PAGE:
22 September 2010

Con report: day 2, part 2

My third session was Shaun Tan's Guest of Honour speech. I'd pretty much heard this before at a SCWBI session a few years earlier, but it was well worth hearing and seeing it a second time. One of the things I found most interesting was that an earlier version of The arrival had a small amount of text, in terms of letters being written home. But Tan discussed how when there's words we read too quickly, that we rush on to the next set of words. Isn't that an arresting thought? He wanted to slow down the reader's experience so he took the words out. I would've thought that was the opposite to what would happen, but that was my thinking on a superficial level. If I put myself in the reader's shoes, I can see he is right. (He also said that the letters would have been in English, and that would have been too culturally specific for the effect he was trying to create.)

My fourth panel for the day was more of a chill-out-and-enjoy rather than you'd-better-concentrate-because-you-might-learn-something panel: "Eowyn and Sam: unappreciated heroes in LotR" with Laurice Mann, Helen Lowe, Rose-Marie Lillian and Alison Croggon. This panel covered some interesting ground with thoughts such as Aragorn had been feminised in the film. [What?] That Faramir is the character the film let down, that what they lost was the possibility of pure honour that Faramir embodied. He had to be far more human in the movie, but in the book he was both. So there was speculation that this was because Aragorn was humanised more in the film, and they had to differentiate him from Faramir so Faramir also had to be humanised more.

An audience member posed the theory that had Eowyn been male, she may have been cast as a traitor as she abrogated her responsibilities of looking after the people, but the panel thought perhaps not because a) she was royal and b) she was successful. One decided that in the military she mightn't be branded traitor but probably would have beeb court-martialed. Another said the book does make a point of it being wrong, but another panelist disagreed and said it was a very English attitude that you should do what you're told rather than take action, which brought in the audience member again with the rejoinder "But she abandoned her post!". So, even this left me with something to think about.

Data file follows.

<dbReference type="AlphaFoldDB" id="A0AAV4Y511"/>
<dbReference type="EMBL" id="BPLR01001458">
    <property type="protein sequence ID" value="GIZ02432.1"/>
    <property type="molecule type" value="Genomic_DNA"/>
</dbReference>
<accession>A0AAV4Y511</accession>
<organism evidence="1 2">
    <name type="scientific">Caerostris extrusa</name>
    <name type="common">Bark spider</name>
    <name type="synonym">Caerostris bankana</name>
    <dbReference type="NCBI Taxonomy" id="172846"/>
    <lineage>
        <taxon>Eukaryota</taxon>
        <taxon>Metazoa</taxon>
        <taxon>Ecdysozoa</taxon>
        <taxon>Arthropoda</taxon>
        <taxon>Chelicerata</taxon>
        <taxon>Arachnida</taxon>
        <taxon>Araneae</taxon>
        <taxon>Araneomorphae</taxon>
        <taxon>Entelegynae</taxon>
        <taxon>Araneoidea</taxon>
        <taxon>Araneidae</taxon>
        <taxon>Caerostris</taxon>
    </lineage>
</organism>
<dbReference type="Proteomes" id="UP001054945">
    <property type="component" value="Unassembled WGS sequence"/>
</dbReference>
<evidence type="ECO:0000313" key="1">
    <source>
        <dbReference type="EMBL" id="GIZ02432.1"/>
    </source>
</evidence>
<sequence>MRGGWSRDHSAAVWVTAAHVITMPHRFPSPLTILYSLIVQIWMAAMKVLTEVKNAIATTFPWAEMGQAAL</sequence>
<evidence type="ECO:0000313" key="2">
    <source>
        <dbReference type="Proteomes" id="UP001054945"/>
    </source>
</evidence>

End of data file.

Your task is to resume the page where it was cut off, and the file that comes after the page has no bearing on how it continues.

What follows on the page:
My final session was a double session -- a workshop on map-making with Russell Kirkpatrick. This was the session in the whole con that I most wanted to go to, but I did go in feeling guilty that I wasn't at the Clarion get-together, which I also wanted to attend.

Kirkpatrick had us looking at maps in new ways -- starting off with why we shouldn't put borders on our maps. (They constrain people, whereas he wants them thinking about what's beyond the border.) We looked at cadastral, thematic and topographic maps.

He talked about fantasy maps needing to include things that aren't in the story -- about the need to suggest a bigger world. And about whether maps need to be accurate or not. About how things are deliberately left off maps.

He said one of the main reasons for fantasy writers doing maps was not so much for the publishers as for the writer to feel like their world is real. And his advice on drawing maps: don't draw the coastlines first. [What? That's always where I start!] He said it's too constraining. He said and showed us a lot more of course, and it made me wish I could go and study cartography at university, so I was very glad I'd done the panel, despite what I'd missed out on at the same time. Oh, if only there weren't so many compromises.

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